UK professionals reluctant to use company mental health support

UK professionals reluctant to use company mental health support

Three quarters of UK professionals are unwilling to make use of their employer's mental health services despite the majority believing its important to talk

UK professionals reluctant to use company mental health support

Three quarters of professionals in professional services, banking and finance and commerce and industry who feel they may have a mental health issue are reluctant to make use of support provided by their employers, according to research by recruiters, Morgan McKinley.

Morgan McKinley’s Mental Health in the Workplace survey of 1,100 UK employees found that employees were unlikely to seek help despite 98% of respondents believing that mental health problems negatively impact productivity at work.

Andrea Webb, people director of Morgan McKinley, called on employers to do more for staff as the survey also found that over a third claimed their employer doesn’t offer any formal mental health, support and a further third were unaware of any support available at work.

“There’s a historical stigma that having a mental health issue is considered a ‘weakness’, although fortunately that view is changing. Despite raised awareness in recent years, many employers still aren’t doing enough to provide their workforces with mental health help,” Webb said.

Webb also said that better mental health services can cultivate a happier culture which improves retention.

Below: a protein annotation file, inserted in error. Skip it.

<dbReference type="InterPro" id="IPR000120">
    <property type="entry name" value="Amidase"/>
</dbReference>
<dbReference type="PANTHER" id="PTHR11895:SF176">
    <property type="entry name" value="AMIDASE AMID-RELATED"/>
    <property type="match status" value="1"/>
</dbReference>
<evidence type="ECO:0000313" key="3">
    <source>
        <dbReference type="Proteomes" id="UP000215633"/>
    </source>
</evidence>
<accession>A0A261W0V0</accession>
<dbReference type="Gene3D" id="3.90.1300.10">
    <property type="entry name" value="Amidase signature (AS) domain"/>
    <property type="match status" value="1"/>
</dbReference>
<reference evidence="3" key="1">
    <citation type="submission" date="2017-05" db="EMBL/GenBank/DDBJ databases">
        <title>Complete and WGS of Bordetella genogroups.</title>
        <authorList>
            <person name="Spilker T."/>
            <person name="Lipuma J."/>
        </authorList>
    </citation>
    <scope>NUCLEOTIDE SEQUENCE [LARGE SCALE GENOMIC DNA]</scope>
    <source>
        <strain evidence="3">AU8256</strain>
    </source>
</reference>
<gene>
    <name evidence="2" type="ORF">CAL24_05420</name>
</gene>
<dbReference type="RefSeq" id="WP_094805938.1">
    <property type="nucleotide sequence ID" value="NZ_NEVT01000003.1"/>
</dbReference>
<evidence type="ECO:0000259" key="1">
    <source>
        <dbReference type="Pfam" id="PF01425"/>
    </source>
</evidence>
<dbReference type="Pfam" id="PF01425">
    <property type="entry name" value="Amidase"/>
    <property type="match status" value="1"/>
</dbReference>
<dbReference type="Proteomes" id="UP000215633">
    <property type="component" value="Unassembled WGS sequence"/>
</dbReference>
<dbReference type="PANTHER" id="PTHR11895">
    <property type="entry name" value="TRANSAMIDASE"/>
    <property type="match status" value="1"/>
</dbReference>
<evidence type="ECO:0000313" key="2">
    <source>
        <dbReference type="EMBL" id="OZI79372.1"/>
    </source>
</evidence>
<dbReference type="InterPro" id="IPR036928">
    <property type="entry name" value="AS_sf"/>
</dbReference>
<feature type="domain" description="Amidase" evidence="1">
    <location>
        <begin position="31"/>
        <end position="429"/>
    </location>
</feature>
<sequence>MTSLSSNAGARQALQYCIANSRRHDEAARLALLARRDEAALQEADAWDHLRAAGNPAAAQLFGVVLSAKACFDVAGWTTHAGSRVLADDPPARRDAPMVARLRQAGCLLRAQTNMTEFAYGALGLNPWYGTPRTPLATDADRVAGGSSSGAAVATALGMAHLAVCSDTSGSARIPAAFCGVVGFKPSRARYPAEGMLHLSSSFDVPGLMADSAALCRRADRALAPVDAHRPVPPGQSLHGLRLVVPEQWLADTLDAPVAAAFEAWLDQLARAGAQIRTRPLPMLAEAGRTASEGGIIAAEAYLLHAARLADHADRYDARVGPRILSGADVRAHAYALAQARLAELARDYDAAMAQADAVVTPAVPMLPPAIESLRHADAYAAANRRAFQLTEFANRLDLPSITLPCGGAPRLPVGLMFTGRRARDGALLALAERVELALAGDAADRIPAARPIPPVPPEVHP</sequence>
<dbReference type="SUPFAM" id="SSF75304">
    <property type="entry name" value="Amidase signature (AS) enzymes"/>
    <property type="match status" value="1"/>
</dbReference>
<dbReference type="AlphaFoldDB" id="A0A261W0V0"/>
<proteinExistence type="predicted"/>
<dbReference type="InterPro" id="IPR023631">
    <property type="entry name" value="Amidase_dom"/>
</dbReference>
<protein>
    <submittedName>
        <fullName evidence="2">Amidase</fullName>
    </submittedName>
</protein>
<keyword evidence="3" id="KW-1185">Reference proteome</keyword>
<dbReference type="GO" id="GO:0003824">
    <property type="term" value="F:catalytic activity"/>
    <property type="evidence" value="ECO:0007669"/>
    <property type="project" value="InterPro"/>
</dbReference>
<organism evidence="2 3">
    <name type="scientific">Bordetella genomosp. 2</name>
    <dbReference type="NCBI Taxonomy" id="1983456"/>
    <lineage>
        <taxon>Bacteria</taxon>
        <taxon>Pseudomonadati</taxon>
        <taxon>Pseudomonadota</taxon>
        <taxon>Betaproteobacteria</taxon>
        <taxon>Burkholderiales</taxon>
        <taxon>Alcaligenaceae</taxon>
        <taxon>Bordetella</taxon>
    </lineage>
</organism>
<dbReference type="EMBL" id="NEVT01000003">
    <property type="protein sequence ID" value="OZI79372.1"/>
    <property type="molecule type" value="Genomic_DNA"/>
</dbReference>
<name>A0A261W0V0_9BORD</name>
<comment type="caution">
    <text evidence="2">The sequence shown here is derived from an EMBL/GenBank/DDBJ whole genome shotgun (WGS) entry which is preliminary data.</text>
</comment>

“Having programmes in place is not only a useful attraction and retention tool that can help create a happy and positive office culture, but also it ultimately contributes to a more productive workforce as people get the support they need,” she said. “The fundamental foundations are in place at many organisations, but more needs to be done to improve confidence around the discussion of mental health issues at work so that individuals can get the help they require.”

The highest proportion of professionals formally diagnosed with a mental health disorder at 23% was professional services, while a further 44% thought “they may have an issue” or were “struggling but not diagnosed”.

Almost three quarters of respondents felt that it was good to talk about mental health issues at work, however two thirds of employees from professional services still did not make use of support even though it was available. Morgan McKinley said: “More needs to be done to understand why those employees who acknowledge that they have an issue are not utilising support offered at work.”

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